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Fremont, CA: Over the past 40 years, oil and gas reserves have undergone a significant transformation that presents new and significant challenges upstream, midstream, and downstream across the industrial value chain.
Modern technology and supply chain solutions have advanced tremendously as a result. Light metals' particular properties are crucial in tackling these problems and enabling future technologies.
Greater pressures and higher temperatures are two complex operating parameters brought on by the unconventional revolution, which brought onshore shales and tar sands with offshore fields stretching into deeper and colder waters and further drilling depths (HPHT).
Developing commercially feasible oil and gas prospects in these new, uncharted places at a competitive price and an acceptable risk level is one of the largest engineering challenges the company has ever faced. But additionally, this sector is unafraid of challenging issues.
Industry objectives have altered, requiring new approaches to material choice
Due to adjustments in production and supply around the globe and work in more challenging environments, such as caustic HPHT wells, priorities have altered. The main focus of studies is to increase operating savings and lengthen asset lifespans.
One way to extend the life of assets and improve operating efficiency is to select materials that can withstand the challenges of extracting unconventional and HPHT deposits. Thanks to advancements in surface coating technology, material scientists and engineers may now choose light metals with unique properties that were previously unfeasible in these situations, such as aluminum, magnesium, titanium, and valve metals.
The difficulties in choosing materials for oil and gas utilization
Research estimates that the total yearly cost of corrosion in the oil and gas production sector will be 1.372 billion dollars. However, this amount might be divided into 320 million dollars for corrosion-related capital expenditures, 589 million dollars for surface pipeline and facility expenses, and 463 million dollars annually for downhole tube costs.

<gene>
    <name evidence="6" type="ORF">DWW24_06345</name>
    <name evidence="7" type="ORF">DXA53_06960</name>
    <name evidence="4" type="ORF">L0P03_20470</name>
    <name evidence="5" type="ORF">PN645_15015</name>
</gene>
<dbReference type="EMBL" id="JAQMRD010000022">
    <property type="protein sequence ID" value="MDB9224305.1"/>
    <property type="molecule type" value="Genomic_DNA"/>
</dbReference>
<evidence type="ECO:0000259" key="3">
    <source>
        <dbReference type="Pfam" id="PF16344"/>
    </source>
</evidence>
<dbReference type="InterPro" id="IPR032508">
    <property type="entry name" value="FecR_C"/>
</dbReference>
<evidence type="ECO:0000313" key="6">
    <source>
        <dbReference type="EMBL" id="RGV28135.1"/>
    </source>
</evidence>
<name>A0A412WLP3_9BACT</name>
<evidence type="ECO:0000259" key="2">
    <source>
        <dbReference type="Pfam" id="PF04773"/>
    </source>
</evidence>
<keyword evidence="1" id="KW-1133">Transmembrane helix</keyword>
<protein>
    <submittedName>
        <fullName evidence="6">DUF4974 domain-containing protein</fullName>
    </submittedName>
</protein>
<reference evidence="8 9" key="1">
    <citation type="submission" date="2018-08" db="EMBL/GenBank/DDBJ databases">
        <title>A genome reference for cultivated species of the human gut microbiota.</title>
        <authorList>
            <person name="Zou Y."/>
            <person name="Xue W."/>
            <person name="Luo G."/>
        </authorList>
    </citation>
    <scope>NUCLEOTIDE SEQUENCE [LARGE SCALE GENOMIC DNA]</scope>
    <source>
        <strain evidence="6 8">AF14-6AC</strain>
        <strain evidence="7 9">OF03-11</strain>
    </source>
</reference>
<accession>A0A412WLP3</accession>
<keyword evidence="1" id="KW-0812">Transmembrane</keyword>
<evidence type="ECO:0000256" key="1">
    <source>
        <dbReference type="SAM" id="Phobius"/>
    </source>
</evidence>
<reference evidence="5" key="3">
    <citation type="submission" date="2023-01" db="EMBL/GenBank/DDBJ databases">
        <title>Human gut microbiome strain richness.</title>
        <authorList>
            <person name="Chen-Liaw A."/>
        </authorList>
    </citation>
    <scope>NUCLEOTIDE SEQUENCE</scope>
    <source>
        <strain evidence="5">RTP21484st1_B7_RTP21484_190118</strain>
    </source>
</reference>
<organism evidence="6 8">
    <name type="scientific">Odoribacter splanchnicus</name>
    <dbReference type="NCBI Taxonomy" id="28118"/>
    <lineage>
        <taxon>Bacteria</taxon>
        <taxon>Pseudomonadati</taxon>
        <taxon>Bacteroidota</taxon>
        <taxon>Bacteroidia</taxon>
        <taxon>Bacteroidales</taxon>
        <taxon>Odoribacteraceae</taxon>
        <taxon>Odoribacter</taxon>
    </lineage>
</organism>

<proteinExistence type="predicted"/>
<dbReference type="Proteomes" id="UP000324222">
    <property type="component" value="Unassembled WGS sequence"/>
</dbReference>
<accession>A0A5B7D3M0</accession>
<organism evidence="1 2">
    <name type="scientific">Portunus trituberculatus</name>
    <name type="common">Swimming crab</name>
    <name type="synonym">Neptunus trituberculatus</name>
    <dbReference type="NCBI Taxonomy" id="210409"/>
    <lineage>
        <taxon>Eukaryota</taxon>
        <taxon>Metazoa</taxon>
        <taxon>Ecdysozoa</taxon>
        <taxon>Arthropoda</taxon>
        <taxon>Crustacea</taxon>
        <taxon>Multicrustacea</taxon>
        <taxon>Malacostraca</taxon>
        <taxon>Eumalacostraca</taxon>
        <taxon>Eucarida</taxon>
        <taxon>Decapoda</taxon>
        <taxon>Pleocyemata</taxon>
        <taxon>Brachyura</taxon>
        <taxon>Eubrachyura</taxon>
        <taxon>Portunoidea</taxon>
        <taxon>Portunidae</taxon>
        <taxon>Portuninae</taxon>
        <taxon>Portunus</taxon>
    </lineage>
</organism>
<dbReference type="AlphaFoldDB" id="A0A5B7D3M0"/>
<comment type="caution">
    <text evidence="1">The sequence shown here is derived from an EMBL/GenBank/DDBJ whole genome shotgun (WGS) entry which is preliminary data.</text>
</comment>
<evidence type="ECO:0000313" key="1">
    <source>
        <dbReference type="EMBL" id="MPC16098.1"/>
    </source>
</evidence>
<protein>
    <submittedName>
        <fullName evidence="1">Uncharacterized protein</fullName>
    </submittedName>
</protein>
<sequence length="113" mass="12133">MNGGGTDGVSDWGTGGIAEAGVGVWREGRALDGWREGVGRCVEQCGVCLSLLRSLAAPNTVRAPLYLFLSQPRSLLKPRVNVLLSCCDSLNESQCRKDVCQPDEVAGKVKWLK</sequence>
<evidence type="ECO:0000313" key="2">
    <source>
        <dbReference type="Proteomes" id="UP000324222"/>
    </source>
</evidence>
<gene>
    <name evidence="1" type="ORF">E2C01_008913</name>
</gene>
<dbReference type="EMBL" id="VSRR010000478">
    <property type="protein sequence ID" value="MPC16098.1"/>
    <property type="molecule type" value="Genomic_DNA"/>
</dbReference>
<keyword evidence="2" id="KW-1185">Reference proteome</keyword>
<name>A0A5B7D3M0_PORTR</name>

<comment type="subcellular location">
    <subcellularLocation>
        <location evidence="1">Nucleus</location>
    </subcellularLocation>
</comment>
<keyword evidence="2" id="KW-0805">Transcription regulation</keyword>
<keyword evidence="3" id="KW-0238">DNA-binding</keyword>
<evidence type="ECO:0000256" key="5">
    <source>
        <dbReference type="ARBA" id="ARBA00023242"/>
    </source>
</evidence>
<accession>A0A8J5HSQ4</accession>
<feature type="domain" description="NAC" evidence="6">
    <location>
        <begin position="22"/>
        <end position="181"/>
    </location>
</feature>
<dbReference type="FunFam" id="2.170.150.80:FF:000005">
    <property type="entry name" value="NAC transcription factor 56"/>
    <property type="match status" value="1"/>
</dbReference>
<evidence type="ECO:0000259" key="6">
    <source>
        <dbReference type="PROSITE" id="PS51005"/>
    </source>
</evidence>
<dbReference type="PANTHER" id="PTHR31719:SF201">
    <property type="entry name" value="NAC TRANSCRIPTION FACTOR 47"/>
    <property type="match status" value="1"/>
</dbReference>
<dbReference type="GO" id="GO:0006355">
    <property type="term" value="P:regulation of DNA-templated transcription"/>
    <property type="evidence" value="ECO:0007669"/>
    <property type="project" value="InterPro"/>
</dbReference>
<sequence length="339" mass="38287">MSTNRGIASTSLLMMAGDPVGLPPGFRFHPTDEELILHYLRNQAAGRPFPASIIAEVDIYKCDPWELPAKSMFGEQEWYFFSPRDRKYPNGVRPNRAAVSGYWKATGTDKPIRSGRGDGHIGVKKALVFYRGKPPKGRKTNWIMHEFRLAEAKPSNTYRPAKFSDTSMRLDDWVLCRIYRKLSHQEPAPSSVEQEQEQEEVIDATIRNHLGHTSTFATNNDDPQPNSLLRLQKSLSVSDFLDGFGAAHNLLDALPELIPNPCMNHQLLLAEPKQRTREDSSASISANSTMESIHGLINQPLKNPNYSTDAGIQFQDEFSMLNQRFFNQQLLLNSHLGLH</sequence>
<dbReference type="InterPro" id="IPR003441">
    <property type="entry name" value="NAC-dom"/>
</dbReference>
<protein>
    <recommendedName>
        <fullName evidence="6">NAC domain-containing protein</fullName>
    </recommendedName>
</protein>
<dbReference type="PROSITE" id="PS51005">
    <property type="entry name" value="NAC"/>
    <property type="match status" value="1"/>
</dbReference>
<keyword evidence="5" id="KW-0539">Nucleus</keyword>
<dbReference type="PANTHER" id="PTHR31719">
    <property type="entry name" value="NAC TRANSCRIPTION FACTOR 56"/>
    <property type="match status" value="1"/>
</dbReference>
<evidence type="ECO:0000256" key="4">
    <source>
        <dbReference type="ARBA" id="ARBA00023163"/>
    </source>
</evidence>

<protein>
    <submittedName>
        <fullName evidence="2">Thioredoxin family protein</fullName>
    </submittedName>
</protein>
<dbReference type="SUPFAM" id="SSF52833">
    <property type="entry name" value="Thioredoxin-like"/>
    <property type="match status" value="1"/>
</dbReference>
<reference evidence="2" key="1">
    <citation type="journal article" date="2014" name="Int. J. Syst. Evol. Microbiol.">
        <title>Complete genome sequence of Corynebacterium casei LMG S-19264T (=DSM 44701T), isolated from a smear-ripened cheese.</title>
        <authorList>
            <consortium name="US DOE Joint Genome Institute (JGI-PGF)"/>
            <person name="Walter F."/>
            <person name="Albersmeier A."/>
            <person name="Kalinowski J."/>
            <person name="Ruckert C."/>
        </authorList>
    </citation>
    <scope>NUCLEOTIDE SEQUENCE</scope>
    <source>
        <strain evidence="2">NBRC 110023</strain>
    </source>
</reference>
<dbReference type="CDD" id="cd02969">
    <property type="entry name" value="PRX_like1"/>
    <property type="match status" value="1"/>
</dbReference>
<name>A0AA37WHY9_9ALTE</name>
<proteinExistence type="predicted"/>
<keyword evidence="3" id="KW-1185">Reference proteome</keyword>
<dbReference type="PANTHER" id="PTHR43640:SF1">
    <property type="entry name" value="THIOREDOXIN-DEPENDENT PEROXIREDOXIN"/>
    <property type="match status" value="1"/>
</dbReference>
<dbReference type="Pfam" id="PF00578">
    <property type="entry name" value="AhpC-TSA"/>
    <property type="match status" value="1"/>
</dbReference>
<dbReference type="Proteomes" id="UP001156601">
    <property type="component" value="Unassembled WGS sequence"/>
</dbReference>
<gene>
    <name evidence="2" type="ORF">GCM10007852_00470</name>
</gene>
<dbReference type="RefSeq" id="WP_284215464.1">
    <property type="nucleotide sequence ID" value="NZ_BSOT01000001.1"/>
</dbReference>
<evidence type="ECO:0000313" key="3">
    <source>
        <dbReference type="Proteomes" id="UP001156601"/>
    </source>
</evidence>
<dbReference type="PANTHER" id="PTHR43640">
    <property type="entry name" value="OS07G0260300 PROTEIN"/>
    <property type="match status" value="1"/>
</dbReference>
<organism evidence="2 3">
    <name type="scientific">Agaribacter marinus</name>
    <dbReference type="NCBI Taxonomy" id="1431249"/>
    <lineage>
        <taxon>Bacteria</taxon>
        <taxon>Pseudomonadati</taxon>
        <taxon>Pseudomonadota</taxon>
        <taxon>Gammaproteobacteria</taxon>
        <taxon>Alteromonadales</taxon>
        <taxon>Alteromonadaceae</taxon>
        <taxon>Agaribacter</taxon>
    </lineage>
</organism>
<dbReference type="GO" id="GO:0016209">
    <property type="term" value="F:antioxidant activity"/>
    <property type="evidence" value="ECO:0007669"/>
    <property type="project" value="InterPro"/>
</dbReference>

Locally focused corrosion and environmental-aided cracking are the two primary forms of degradation affecting steel and light metal alloys often used for upstream manufacturing applications—especially those considered to be HPHT, Arctic, or sour. Measurable hydrogen sulfide concentrations characterize
sour fields. Acid-bearing fluids, sulfur and hydrogen sulfide found in crude oil, saline water, and HPHT conditions like oil processing facilities that may reach 600°C are just a few of the corrosion challenges that must get tackled upstream, middle, and downstream. The industry's consistent production across the supply chain depends on the ability to manufacture components and systems that can withstand these physically and chemically challenging circumstances. Thanks to anti-corrosion technologies like specific surface coatings, light metals may now be employed in a larger range of oil and gas supply chain applications, enabling engineering solutions to use their favorable features.